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Why Trump claims the US election system is 'rigged'

In the delegate hunt, Donald Trump has been outmaneuvered by Ted Cruz. Creating the perception of unfairness helps Trump get out the vote. 

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    Republican presidential candidate Donald Trump speaks during a rally, Friday, April 22, 2016, at the Delaware State Fairgrounds in Harrington, Del.
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Donald Trump keeps hammering away at Republican insiders even as campaign aides are gingerly courting those same officials.

"The system is all rigged," Trump said Friday at a Delaware rally as he looked ahead to the state's primary. "That's why we have to win big. That's why on Tuesday, everyone has to go out and vote. We have to win big because the system is rigged."

It may seem counterproductive, but Trump's foot-stomping has served as a rallying cry to boost turnout and reinforce his appeal to voters who feel disenfranchised. The "rigged" system argument is a convenient scapegoat, shifting the blame for any future potential losses and lost delegates away from a campaign that has been outmaneuvered.

Trump has won more states than his rivals, yet his team has been badly outplayed by Texas Sen. Ted Cruz in ensuring that supportive delegates make it to the GOP convention in July in Cleveland.

Pennsylvania, one of five states voting Tuesday, has an especially confusing delegate system.

The primary winner will emerge with 17 delegates. But 54 delegates can vote for whomever they want. The ballot will feature 162 potential delegates, but it will offer no information about whom they support. That means voters who haven't consulted with the campaigns about their rosters will be in the dark.

Trump's argument would only grow stronger if he were to win the majority of votes in Pennsylvania — opinion surveys show him with a significant lead — yet emerge with fewer delegates than Cruz.

Trump has been relentless in his criticism of the delegate system, slamming party "bosses" and calling out the Republican National Committee and its chairman, Reince Priebus.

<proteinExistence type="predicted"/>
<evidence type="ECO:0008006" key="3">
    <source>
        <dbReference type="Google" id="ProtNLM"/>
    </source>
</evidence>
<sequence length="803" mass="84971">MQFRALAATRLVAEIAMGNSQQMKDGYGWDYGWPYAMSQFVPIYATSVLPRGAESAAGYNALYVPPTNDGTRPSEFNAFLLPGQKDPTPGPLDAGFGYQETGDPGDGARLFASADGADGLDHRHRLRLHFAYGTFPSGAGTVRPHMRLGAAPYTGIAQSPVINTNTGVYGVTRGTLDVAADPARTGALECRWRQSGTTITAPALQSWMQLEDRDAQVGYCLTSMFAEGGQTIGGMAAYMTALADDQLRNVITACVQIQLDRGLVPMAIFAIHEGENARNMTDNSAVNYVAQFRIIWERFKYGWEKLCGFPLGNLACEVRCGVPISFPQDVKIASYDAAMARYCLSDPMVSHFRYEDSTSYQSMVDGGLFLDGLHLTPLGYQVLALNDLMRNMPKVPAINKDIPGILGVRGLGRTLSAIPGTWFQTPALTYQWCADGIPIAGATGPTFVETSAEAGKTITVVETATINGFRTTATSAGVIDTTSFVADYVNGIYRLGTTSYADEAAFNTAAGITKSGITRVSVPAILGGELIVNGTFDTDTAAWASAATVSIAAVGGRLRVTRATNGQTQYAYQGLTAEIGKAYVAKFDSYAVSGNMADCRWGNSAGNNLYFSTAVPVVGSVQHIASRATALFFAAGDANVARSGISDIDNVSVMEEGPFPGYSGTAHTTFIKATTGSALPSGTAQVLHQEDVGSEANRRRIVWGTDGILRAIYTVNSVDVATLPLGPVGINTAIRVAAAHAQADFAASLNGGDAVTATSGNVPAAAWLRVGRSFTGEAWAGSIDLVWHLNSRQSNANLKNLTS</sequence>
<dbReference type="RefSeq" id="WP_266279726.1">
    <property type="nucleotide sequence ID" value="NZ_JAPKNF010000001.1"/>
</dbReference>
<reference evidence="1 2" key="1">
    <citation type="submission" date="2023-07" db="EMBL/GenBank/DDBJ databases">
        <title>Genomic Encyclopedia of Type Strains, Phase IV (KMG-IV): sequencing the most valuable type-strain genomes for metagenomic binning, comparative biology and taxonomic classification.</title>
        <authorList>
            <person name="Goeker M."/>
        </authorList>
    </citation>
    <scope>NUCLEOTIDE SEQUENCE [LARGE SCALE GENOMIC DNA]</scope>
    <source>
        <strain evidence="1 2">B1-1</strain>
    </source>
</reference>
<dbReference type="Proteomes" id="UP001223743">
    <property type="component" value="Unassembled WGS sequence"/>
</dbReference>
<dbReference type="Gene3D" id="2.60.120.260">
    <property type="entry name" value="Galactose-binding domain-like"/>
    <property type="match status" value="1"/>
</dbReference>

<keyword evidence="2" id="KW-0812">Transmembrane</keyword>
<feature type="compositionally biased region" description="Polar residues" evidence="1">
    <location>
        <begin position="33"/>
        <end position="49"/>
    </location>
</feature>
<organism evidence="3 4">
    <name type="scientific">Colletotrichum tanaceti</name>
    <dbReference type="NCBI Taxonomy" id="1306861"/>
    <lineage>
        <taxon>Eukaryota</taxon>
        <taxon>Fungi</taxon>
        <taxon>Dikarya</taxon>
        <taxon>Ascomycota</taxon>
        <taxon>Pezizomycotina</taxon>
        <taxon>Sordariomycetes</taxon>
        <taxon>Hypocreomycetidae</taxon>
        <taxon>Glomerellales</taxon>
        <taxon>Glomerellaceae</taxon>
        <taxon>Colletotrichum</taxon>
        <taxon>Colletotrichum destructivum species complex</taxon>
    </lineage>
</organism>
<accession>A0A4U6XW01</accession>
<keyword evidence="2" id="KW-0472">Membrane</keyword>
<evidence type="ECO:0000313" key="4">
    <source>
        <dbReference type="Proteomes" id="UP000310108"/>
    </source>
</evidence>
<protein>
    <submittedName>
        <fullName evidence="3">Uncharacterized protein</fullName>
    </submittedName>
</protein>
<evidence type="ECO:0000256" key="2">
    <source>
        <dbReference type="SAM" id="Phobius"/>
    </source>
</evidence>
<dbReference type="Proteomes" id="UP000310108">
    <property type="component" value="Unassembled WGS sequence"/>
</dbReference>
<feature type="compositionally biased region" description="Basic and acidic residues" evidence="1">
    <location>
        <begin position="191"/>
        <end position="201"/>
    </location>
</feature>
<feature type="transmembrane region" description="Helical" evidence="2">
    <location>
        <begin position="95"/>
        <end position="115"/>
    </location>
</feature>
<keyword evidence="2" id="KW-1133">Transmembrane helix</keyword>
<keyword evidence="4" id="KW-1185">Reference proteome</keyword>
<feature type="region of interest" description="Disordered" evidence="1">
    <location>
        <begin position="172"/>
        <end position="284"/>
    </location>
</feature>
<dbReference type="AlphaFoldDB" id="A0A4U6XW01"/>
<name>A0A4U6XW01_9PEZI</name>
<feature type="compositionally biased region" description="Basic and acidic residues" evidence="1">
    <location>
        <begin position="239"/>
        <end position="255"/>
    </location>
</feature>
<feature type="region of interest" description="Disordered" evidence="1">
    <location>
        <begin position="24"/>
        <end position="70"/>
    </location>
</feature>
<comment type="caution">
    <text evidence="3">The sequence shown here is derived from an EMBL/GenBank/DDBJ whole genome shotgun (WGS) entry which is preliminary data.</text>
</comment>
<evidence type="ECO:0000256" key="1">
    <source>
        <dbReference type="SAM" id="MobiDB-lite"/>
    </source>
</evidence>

On Friday, Trump compared himself to a prize fighter competing in rival territory.

"The fighters have a great expression. When you have a champ that goes into a big territory but it's unfriendly; it's home of the other fighter. But the good ones go, 'No, no, I'm not worried,'" he said. "'Because if I knock him out there's nothing the judges can do. Right? What we have to do is knock them out with the volume of our votes."

Earlier in the week, at a Florida resort where GOP officials gathered to discuss the presidential nominating process, Trump campaign aide Paul Manafort brushed off the idea that Trump's rhetoric was making it more difficult to build bridges with party leaders.

"What he's slamming is the system. He's saying the system is rigged. And the system is rigged. It's rigged in all 50 states where they have different rules and that don't take into account modern presidential campaigns," Manafort said.

Manafort added that Trump wanted to work with Priebus to change the system for the next election. "That's where things are getting confused," he said. "He's saying we've got to change rules so the next time, when people vote, their vote counts."

Nonetheless, frustration with Trump's attacks on the RNC and the integrity of the nomination process were widespread at the party meeting in Hollywood, Florida, even as Trump's team was trying to make amends.

In a private meeting Thursday with GOP officials, Manafort tried to assure them that Trump was on their side and prepared to fundraise for the party. He stressed that the candidate had had some "very good" conversations with Priebus and said the campaign hoped to work closely with state leaders to build its general election campaign.

The Christian Science Monitor reports that there's a growing acceptance among the RNC delegates that Trump will ultimately get the party nomination. But he's got some work to do.

He may well finish the primaries in June without enough convention delegates to lock up on the nomination. In that case, “he’ll still have homework to do,” says Jonathan Barnett, Republican national committeeman from Arkansas.

“He’s going to have to get more friendly and start being nicer to the party people, nicer to the opposing candidates and the campaigns,” says Mr. Barnett, who is pledged to Trump on the first ballot. “If you can’t bring people together, you can’t build a coalition, and if you can’t build a coalition you can’t lead.”

In Delaware, Trump's supporters said the billionaire is right to be angry at the delegate process.

"It's not democratic," said Paul Eugstenberg, 72, a retired pilot from Dover. "This should be decided by the voters. It should not be decided at the convention. They have to fix this. This is not how this should work."

Some suggested that if Trump were leading the delegate race going into the convention only to have someone else nominated, it would make them consider staying home in November instead of voting for the Republican nominee.

"If this is taken from Mr. Trump, it would destroy the Republican Party," said Debbie Patty, a retired teacher from Greenwood. "People would think their vote doesn't count and that the party doesn't care about them."

"I would never vote for a Democrat, but I'm not sure I could vote for a Republican in that scenario, either," Patty said. "That means not voting at all, and I hate that idea. But it might be what I have to do."

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Colvin reported from New Jersey. Associated Press writer Steve Peoples in Hollywood, Florida, contributed to this report.

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